Now, thanks to the THP and her hard work, Jesse and her family have three meals per day and her farming produces extra grain that she can sell, providing herself with a disposable income. Jesse got started through the food security program which loans farming inputs such as seed and fertiliser, together with expert farming advice. The improved techniques and inputs increased yields by five to ten times. The loan is repaid with bags of grain, which are then sold for money.
Jesse sells her excess grain and uses the income to buy food and educate her children. She recently purchased a sewing machine for her husband, a tailor, so that he can generate income by making clothes. Next month Jesse will have enough surplus income to buy a motorcycle.
THP helped Jesse believe that with the right resources, she could end hunger in her family and start to pull herself out of poverty. THP provided the resources and Jesse is fulfilling her vision.
Stella spoke with sadness and shame as she described having no choice but to marry off her 14-year old grand-daughter, Emilida, to keep the other three children in her care alive.
Stella’s daughter and son-in-law died of HIV and Stella took on the care of their children. With no income, Stella could simply not afford to feed all four children so Emilida was married off to a man twice her age.
One day, while Emilida was at the markets, she was approached by two Women’s Empowerment Animators (local women who had been trained by The Hunger Project). The Animators asked Emilida why she wasn’t at school and why she was so dirty. After confiding in them about her marriage, the Animators and Emilida returned to her grandmother’s house and spoke to her about the negative impact of child marriage and the importance of education. They encouraged her to have Emilida’s marriage annulled by the village chief and send her back to school.
The Women’s Empowerment Animators empowered Stella with the knowledge and resources she needed to transform her family’s life. Now, Stella farms maize and sells firewood to earn an income. She re-enrolled Emilida in school and is an advocate for girls education. Stella has also become a Women’s Empowerment Animator, so that she can empower other women and girls in her community and help to stop child marriage.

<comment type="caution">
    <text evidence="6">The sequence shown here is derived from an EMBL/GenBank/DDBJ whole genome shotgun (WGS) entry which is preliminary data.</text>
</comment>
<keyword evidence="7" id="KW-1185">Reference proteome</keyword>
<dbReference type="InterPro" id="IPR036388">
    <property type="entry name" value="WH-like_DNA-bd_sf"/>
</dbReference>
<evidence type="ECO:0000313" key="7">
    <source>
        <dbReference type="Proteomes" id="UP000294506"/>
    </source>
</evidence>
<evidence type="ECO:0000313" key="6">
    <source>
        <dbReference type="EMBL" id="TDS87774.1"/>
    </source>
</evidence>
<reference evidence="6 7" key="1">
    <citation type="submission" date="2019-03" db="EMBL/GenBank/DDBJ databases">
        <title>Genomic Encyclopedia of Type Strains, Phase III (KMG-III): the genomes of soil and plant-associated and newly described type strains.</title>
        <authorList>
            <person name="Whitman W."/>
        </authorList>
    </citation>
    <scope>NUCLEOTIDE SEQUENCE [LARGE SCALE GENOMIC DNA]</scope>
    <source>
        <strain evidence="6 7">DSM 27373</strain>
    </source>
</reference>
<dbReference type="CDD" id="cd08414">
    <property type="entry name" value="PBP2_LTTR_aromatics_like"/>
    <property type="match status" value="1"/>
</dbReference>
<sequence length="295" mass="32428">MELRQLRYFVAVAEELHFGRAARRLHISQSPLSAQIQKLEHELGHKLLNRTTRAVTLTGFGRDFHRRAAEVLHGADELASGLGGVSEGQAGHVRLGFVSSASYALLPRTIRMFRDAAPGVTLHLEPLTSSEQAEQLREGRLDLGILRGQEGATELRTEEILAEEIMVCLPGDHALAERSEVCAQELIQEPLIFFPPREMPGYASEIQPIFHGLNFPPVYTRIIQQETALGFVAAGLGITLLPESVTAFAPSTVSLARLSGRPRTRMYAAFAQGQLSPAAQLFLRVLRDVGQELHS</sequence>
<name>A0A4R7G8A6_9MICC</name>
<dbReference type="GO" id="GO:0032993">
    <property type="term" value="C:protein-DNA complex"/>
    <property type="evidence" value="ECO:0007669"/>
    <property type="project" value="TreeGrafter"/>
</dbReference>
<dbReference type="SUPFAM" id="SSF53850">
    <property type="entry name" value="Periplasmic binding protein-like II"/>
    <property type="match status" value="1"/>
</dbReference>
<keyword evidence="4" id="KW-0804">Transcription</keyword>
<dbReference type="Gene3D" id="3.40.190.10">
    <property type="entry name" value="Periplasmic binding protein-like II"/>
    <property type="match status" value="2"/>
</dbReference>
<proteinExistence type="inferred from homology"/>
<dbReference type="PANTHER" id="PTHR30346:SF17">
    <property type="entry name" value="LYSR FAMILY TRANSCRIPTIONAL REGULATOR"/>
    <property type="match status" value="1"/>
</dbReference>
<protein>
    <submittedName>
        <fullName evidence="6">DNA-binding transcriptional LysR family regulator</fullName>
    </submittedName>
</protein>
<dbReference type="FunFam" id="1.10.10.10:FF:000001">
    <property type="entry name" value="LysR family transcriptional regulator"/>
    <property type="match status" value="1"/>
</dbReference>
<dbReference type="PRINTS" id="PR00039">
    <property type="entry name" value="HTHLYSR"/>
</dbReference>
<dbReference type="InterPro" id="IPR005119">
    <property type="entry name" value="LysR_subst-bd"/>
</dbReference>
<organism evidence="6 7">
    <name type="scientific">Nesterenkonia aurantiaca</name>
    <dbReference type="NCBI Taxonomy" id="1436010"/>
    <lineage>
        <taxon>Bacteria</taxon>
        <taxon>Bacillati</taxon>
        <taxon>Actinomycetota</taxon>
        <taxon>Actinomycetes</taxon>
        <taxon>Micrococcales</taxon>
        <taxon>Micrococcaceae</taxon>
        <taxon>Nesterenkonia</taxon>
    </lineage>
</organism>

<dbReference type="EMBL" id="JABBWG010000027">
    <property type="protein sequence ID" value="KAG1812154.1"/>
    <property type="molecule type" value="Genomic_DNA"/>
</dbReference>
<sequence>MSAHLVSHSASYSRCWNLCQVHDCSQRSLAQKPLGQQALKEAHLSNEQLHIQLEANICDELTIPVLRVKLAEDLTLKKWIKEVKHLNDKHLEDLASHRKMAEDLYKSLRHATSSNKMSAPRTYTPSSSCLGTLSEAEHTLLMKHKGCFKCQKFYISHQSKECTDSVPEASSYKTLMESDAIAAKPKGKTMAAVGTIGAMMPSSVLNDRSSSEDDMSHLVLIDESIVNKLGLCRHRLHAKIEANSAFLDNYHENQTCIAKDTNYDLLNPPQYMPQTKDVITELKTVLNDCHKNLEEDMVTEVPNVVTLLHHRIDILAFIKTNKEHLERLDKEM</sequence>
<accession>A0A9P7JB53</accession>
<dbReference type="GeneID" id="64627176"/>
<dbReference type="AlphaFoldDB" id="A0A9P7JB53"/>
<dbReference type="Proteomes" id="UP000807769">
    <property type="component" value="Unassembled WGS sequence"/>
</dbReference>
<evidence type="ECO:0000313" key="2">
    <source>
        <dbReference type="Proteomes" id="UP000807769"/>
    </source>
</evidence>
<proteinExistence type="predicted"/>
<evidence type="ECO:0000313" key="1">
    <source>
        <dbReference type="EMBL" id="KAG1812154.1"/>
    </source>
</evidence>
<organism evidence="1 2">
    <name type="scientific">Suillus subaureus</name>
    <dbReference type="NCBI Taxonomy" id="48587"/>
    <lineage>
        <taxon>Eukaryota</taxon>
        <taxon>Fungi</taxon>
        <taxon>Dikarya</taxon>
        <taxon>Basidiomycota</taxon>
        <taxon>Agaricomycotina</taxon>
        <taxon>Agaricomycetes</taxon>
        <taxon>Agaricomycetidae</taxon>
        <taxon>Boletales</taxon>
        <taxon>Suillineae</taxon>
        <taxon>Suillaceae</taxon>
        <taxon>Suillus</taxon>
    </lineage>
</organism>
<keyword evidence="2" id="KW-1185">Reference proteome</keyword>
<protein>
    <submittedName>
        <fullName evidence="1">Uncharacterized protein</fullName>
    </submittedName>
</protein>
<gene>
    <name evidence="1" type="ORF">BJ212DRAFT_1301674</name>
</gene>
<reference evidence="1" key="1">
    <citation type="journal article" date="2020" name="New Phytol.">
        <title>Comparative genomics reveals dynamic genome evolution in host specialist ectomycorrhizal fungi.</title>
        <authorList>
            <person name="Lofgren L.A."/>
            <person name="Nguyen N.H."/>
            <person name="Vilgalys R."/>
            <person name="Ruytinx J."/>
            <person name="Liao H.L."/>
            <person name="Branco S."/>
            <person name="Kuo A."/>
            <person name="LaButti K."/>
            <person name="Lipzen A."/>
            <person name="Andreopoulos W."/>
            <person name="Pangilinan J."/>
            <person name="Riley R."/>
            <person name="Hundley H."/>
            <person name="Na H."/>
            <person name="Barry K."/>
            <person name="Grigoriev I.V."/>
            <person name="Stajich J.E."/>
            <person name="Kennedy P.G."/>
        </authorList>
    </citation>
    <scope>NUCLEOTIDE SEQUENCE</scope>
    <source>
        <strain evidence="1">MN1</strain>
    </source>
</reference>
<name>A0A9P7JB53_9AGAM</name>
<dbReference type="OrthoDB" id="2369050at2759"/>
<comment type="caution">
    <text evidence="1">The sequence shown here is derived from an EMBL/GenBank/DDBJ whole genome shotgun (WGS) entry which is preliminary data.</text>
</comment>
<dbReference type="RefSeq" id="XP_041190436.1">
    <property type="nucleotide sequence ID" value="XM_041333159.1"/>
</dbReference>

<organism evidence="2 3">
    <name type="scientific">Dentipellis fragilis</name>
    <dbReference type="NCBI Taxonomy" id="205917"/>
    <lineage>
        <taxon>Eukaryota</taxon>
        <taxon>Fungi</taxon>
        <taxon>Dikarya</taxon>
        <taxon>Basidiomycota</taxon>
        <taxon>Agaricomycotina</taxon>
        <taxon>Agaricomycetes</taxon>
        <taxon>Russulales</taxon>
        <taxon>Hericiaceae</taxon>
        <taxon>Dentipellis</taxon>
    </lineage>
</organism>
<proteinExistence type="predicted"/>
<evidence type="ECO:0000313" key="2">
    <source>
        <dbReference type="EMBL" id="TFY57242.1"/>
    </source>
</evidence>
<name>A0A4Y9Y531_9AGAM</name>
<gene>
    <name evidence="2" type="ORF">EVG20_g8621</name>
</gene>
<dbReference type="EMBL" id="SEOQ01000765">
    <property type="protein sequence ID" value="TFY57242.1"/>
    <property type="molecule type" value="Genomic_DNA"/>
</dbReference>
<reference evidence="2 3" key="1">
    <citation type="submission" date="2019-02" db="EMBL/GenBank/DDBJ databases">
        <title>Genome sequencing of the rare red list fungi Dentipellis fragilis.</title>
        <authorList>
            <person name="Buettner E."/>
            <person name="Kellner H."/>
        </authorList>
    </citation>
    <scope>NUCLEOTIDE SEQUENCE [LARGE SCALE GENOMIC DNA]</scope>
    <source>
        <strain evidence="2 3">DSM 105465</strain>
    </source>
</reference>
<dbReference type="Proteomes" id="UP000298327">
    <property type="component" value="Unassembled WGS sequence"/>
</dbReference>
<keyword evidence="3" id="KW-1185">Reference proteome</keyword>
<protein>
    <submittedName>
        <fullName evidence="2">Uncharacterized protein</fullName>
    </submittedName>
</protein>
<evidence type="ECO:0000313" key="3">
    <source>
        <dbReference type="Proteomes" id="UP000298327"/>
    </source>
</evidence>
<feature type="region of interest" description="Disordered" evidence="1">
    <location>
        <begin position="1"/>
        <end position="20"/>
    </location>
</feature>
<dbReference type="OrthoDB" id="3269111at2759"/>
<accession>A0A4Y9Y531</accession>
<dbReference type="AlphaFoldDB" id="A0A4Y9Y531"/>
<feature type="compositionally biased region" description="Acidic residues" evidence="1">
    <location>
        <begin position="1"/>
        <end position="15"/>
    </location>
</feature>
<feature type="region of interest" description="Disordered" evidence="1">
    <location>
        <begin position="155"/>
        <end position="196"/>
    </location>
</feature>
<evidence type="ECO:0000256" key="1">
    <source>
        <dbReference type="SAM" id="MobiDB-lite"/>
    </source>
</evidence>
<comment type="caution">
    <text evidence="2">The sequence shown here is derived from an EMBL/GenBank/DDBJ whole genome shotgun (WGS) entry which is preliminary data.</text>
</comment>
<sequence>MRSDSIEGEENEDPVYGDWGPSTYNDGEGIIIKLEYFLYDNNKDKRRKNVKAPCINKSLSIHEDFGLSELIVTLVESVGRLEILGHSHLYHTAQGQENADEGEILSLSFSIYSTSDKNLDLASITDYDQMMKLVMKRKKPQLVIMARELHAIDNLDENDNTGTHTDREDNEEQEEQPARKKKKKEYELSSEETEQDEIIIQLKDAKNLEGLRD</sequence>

Emilida’s vision is to one day become a teacher so that, she too can empower others through education. The Hunger Project helps to recognise and encourage incredible leaders that are transforming their communities.
This is Sifu and his wife Elina. Like Jesse, prior to THP Sifu could not feed his family more than one meal a day of maize flour and water. Sifu took up the opportunity of a food security loan from the hunger project to access seeds and fertiliser to improve his crops.
Now five seasons on, his maize yields have grown 10-fold. He speaks so proudly of his achievements. He can afford to send all of his children to school. He has two cows, 17 goats, 16 guinea fowl and grows his own Moringa trees (a superfood that is saving millions of Africans from malnutrition).
Sifu and Elina were encouraged by The Hunger Project to see the power within themselves and have taken their family out of hunger. They now plan on extending their house and hope to buy a pump for irrigation.
Bared is committed to supporting The Hunger Project into the future. Keep an eye out for future collaborations and more updates about how Bared is working with THP to help eliminate hunger.
– Anna Baird, Director
If you’d like to make a difference, and help end world hunger. Donate directly to The Hunger Project today!